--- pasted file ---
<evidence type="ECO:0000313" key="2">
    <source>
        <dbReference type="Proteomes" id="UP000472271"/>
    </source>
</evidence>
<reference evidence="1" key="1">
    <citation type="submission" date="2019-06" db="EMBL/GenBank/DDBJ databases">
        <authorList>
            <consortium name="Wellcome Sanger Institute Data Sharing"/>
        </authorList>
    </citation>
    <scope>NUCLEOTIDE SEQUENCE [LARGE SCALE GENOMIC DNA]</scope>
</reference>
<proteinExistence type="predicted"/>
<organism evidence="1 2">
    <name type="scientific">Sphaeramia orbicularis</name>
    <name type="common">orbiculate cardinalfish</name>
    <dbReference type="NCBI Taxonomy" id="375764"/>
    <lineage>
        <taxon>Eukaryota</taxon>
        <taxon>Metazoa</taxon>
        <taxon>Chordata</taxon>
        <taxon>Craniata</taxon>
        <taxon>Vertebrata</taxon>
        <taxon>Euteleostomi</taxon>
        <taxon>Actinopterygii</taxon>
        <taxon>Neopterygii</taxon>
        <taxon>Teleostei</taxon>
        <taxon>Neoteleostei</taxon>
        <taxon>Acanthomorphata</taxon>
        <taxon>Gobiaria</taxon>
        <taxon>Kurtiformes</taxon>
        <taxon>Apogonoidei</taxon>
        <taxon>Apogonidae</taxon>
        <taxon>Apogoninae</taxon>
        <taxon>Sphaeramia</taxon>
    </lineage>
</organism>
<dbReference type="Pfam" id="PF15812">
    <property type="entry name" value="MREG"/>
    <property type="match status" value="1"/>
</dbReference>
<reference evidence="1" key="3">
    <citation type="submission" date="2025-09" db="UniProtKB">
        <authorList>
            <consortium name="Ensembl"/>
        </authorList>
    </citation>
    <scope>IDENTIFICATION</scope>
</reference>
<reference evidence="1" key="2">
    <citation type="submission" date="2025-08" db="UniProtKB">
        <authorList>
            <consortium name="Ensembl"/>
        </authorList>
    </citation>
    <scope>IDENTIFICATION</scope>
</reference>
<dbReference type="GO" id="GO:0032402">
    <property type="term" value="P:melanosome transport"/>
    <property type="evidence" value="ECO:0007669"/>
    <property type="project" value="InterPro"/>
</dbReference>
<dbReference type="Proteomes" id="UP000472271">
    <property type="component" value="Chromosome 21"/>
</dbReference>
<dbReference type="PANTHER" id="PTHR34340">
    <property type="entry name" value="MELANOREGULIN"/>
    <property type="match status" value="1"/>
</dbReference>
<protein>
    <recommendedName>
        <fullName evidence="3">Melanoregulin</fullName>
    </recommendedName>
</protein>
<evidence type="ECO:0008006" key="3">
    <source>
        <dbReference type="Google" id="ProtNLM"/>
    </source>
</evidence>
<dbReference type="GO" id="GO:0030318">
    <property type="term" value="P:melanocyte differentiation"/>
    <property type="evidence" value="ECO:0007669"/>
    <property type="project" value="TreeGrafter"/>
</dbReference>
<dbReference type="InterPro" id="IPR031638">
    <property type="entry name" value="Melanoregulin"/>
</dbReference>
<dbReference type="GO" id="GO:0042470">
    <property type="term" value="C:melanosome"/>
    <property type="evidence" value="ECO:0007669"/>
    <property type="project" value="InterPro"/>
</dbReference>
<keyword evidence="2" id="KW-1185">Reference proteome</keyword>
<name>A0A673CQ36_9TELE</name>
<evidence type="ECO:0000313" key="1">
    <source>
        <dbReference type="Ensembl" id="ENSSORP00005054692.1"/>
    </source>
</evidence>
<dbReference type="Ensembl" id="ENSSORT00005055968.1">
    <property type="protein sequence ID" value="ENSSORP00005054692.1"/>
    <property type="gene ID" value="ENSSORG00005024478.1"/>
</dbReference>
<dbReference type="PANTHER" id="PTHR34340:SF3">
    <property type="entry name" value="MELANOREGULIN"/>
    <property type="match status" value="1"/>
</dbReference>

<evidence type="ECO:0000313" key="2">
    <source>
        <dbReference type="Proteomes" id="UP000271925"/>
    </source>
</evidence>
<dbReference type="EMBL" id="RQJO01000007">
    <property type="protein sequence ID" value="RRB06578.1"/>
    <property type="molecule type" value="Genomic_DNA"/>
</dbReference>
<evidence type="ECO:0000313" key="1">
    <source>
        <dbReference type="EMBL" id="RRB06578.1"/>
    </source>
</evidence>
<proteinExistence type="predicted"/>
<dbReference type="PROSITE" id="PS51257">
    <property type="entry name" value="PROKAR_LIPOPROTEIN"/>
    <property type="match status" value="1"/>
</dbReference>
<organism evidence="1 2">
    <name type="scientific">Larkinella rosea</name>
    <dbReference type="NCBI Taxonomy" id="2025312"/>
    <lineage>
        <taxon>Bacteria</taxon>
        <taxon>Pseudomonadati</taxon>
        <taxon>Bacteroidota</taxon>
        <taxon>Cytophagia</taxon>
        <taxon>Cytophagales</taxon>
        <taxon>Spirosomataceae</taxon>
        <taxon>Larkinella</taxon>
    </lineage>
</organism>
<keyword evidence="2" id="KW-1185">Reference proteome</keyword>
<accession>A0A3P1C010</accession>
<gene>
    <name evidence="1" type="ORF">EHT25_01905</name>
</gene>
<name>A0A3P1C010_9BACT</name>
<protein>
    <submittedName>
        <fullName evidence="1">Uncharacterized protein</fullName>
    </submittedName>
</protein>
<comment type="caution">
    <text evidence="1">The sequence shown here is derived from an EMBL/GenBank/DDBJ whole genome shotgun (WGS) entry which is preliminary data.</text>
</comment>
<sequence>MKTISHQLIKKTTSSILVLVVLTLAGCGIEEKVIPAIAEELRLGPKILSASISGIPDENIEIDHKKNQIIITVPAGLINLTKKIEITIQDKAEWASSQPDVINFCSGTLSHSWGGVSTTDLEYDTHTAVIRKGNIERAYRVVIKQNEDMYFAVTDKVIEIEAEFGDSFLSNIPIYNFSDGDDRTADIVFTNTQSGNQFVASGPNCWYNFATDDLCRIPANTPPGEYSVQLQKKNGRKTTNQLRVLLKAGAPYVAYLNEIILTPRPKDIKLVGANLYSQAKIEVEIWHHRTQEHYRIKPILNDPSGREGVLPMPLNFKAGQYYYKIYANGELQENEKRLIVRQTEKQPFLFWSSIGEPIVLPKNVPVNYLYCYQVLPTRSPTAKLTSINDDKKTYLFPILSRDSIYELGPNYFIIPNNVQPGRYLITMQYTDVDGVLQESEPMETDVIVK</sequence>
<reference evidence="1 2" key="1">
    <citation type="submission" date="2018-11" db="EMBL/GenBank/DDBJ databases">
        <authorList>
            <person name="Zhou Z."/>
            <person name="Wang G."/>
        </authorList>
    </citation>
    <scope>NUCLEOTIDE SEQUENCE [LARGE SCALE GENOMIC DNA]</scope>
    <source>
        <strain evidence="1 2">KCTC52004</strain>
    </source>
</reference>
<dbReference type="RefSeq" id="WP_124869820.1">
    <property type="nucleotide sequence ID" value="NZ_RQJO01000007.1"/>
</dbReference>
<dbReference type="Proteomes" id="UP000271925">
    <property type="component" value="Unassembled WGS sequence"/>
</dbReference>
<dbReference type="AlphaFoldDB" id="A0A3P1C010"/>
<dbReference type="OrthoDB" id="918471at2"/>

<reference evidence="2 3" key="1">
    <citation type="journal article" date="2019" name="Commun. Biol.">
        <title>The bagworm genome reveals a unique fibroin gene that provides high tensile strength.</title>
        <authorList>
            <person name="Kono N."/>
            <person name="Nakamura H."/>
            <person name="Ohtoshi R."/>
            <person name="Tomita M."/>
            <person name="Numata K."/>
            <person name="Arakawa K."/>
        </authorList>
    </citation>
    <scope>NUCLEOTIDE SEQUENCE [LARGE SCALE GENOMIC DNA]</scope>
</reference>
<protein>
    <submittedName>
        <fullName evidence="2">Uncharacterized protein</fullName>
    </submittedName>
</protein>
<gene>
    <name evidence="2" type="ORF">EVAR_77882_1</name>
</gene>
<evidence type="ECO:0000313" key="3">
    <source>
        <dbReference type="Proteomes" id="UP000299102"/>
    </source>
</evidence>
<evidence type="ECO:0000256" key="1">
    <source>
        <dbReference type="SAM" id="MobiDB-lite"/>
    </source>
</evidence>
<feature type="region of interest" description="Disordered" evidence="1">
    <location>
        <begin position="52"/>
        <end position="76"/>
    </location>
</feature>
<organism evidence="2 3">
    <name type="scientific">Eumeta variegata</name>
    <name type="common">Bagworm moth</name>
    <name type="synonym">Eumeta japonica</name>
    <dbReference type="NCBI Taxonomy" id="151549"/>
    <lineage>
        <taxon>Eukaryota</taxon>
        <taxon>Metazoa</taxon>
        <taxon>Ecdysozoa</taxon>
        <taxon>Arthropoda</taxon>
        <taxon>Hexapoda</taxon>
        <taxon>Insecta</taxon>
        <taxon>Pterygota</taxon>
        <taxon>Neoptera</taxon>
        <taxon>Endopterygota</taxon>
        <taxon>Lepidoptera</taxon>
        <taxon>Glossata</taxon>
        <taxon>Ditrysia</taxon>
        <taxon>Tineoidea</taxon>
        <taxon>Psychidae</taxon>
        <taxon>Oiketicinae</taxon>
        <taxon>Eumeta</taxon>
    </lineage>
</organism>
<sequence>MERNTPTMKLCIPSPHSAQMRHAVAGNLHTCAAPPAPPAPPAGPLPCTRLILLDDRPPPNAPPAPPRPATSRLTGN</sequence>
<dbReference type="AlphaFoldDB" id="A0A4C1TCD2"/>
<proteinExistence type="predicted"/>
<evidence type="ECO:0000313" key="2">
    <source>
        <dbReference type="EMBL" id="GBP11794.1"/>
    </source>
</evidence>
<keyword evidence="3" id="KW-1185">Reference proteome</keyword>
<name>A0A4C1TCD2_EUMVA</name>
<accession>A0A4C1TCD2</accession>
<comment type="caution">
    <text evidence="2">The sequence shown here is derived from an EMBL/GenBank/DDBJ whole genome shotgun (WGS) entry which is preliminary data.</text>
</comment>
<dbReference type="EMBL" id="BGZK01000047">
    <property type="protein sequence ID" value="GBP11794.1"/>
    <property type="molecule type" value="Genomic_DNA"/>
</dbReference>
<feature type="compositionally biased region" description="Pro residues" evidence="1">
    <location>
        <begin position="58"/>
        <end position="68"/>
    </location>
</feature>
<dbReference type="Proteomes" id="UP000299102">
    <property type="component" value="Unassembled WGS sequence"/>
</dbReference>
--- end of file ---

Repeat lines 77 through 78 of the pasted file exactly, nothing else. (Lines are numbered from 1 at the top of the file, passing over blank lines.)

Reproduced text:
    <source>
        <dbReference type="Google" id="ProtNLM"/>